Tags: presidents | loved | golf | play

8 Past Presidents Who Loved to Golf

By    |   Monday, 20 Nov 2017 12:43 PM

Since the very beginning of the 20th century, golfing has become somewhat of a tradition for those living in the White House. Some presidents played to relax, while others used the green as a meeting room to address serious political issues.

"Golf has inspired presidents throughout history," United States Golf Association historian Mike Trostel told CNN in an article on the subject. "It's a game of integrity and presidents have seen golf as the sport of leaders."

While all but three of the presidents in the last 117 years played golf, there were some that enjoyed the game more than others.

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Here’s a look at eight past U.S. presidents who loved to play golf:

1. President William Howard Taft (1857-1930) According to The Golf Ball Factory, Taft was the first U.S. president to openly proclaim his love of golf.

While previous presidents may have kept their golf outings under wraps, Taft encouraged his campaign staff to share his love of the game and often played high-profile rounds with people like Alan Lard, the editor of American Golfer.

Trostel said Taft reportedly took up the sport because he was looking for an exercise that would suit his hefty frame. After his presidency, Taft served as an honorary chairman for the U.S Open.

2. President Woodrow Wilson (1856-1924) — Wilson was fanatical about golf, even though he wasn’t very good it, according to Golfweek.

Business Insider reports that he logged about 1,000 rounds during his eight years in office, but New York Times investigative reporter Don Van Natta says that number is more likely around 1,200 to 1,600 rounds.

Van Natta also says he didn’t play the game too well, but he played anyway because his doctor, who was also his playing partner, said he needed the exercise.

The Atlantic reported that Wilson even had black golf balls made so he could play in the winter snow.

3. President Franklin D. Roosevelt (1882-1945) — While the previous Roosevelt in office, Theodore, was secretive about his golf outings, Franklin D. Roosevelt is ranked fourth on the list of top golfing presidents by Golfweek.

Golf.com reported that his clubs are now housed at the FDR Museum in New York, and Golf Advisor adds that he was a club champion at Campobello Island Golf Club in New Brunswick, Canada, during his college years.

Roosevelt was forced to stop playing after contracting polio in his late 30s, but that didn’t stop him from funding dozens of municipal golf courses. The FDR Golf Club in Philadelphia is also named after this president.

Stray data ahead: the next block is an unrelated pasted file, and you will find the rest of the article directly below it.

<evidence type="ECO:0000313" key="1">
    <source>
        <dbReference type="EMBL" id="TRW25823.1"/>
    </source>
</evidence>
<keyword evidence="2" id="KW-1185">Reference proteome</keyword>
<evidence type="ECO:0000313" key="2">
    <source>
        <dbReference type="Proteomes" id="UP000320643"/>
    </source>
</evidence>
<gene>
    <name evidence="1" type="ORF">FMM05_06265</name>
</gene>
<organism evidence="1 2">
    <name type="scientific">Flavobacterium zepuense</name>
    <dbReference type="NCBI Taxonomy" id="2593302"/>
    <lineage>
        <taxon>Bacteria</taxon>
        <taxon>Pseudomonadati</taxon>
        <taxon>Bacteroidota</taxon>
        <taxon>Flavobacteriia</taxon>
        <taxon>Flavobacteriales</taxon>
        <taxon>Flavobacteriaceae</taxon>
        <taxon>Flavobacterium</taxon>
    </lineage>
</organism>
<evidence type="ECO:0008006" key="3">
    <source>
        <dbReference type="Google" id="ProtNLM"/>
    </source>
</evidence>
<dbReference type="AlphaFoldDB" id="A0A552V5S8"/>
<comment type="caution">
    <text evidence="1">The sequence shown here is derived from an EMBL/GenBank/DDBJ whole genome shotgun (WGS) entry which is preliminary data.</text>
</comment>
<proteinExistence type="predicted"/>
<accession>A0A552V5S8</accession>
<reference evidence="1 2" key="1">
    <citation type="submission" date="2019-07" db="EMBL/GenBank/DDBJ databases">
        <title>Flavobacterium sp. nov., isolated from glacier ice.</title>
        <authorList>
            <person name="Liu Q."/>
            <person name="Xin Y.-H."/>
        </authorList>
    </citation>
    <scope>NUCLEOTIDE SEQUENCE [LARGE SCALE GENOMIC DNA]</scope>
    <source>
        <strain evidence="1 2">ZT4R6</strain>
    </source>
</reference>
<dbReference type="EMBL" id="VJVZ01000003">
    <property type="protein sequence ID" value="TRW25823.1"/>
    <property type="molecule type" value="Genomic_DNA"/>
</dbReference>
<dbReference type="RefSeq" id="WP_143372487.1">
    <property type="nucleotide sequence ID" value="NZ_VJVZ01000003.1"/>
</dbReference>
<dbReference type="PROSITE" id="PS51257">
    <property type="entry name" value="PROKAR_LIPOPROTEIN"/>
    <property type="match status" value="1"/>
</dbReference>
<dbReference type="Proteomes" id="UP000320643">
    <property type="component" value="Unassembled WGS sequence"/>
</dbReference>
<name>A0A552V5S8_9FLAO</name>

4. President Dwight Eisenhower (1890-1969) — Trostel told CNN that it was Eisenhower who really established golf as the sport of presidents, having playing 800 rounds during his eight years in office.

"He would practice every morning and had a putting green just outside his office where he would dictate to his secretary," Trostel said, adding that Eisenhower was also good friends with professional golfer Arnold Palmer.

Dr. Tony Parker, World Golf Hall of Fame & Museum historian, said that Eisenhower’s passion for golf was the best thing to ever happen to the game. He inspired national interest in the sport and, according to Golf Advisor, the number of golfers in America more than doubled during his tenure.

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5. President John F Kennedy (1917-1963) — President Kennedy could well have been America’s best presidential golfer, but after the criticism Eisenhower received for playing too often, Kennedy decided to scale back on his own game while in office. According to Business Insider, Kennedy played for the Harvard golf team, but Golf Advisor adds that a bad back and Addison's disease kept him from reaching his full potential.

Despite this, Trostel told CNN that Kennedy enjoyed a single-digit handicap.

6. President Lyndon B. Johnson (1908-1973) — Kennedy’s former VP used golf courses as a political boardroom of sorts when he came to office. According to Golf Advisor, he even used the golf course to secure the votes he needed to pass the Civil Right Act of 1964.

He didn’t like the game very much and his swing reportedly looked like he was trying to kill a rattlesnake, but Johnson understood that golf was a great activity for political negotiations.

7. President Bill Clinton (1946-) — In an article for Golf.com, Sports Illustrated senior writer Cameron Morfit calls Clinton an “unapologetic golf nut." In fact, Clinton enjoys the game so much that he re-installed Eisenhower’s putting green on the White House lawn after Nixon had it removed, according to CNN.

In 2012 he famously told Golf Digest: "Presidents need to rest their minds, not just their bodies.”

Now that his presidential duties are over, CNN reports that he hosts his own PGA Tour tournament in California, known as the Humana Challenge.

8. Barack Obama (1961-) —Although he played only 250 rounds during his time in office, according to Ranker, Obama was often criticized for his penchant for golf.

Although Morfit told Golf.com that Obama should be “less bashful of his love of the game," he did invite the world’s best golfer at the time (Rory McIlroy) to a White House dinner in 2012.

In December, just before the end of his term, Golf Digest reported that Obama lost $5 to comedian Bill Murray in a putting contest in the Oval Office during the shooting of a skit to raise awareness for the Affordable Care Act.

VOTE: Who Is The Greatest Golfer Of All Time? 

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Since the very beginning of the 20th century, golfing has become somewhat of a tradition for those living in the White House.
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2017-43-20
Monday, 20 Nov 2017 12:43 PM
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